Factors influencing learning through play in ICT settings
Computers & Education Volume 46, Number 3, ISSN 0360-1315 Publisher: Elsevier Ltd
Using a mixed method approach of questionnaires, observations and field notes, the authors have studied a number of settings during the past two years which have focussed on the development of ICT capability through play. Some of these have involved children identified as disaffected or disadvantaged, whilst others have involved initial teacher education students. In this paper, we consider some of the results obtained from the most recent of these settings, relate these to those obtained from the other settings, and explore further a number of inter-related issues which have arisen from the analysis. We particularly focus on the effect of learners’ self-esteem and self-efficacy; the influence of gender-related characteristics; the role of interaction between learners during activity; and the value of reflection.Our research found a consistently positive relationship between learners’ self-belief with ICT and subsequent attainment through play activity, whereas their access to technology at home seems to have little effect on their subsequent learning. Furthermore, it was a specific ICT self-efficacy, rather than a more general self-esteem, which appeared to influence the development of ICT capability.The average attainment of boys and girls was very similar, but there were significant differences in the distributions in that the majority of the very high and very low achievers in terms of competences achieved were boys. Male student teachers attained significantly higher competence levels even after taking account of higher initial skill levels. The degree of interaction between learners varied between groups, and although this was not measured directly, there was some evidence of greater attainment by those who shared ideas together.Our results suggest that play activity can be very successful in developing aspects of ICT capability, and that play may be valuable as a mode of learning with adults and older children as well as the young children with which it is usually associated. However, there are important factors to be considered in order to provide the conditions needed for success, and it will be important that we do not disadvantage further those who are least confident with technology and the already disaffected males.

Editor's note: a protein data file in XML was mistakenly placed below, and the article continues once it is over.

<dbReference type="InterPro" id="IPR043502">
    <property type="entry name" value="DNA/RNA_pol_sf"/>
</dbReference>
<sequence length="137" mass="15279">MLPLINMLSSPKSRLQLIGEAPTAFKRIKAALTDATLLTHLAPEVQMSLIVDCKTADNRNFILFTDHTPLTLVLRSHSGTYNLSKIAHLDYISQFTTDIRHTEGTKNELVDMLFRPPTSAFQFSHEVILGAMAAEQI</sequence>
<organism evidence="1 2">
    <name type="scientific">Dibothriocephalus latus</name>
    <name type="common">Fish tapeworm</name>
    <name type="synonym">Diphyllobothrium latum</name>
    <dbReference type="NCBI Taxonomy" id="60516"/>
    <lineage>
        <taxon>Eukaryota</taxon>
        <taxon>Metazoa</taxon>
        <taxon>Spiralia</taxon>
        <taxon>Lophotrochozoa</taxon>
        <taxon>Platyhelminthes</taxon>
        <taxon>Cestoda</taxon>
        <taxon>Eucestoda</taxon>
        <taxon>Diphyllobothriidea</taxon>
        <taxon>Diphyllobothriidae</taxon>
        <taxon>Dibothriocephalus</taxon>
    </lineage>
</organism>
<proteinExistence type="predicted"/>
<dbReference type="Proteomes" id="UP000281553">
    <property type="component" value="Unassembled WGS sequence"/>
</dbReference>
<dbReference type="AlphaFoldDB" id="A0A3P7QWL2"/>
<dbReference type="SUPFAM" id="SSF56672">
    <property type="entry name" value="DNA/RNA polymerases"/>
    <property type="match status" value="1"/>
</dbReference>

Kennewell, S. & Morgan, A. (2006). Factors influencing learning through play in ICT settings. Computers & Education, 46(3), 265-279. Elsevier Ltd.
Cited ByView References & Citations Map
Yeng Chang, University of Minnesota - Twin Cities, United States
Society for Information Technology & Teacher Education International Conference 2019 (Mar 18, 2019) pp. 810–813
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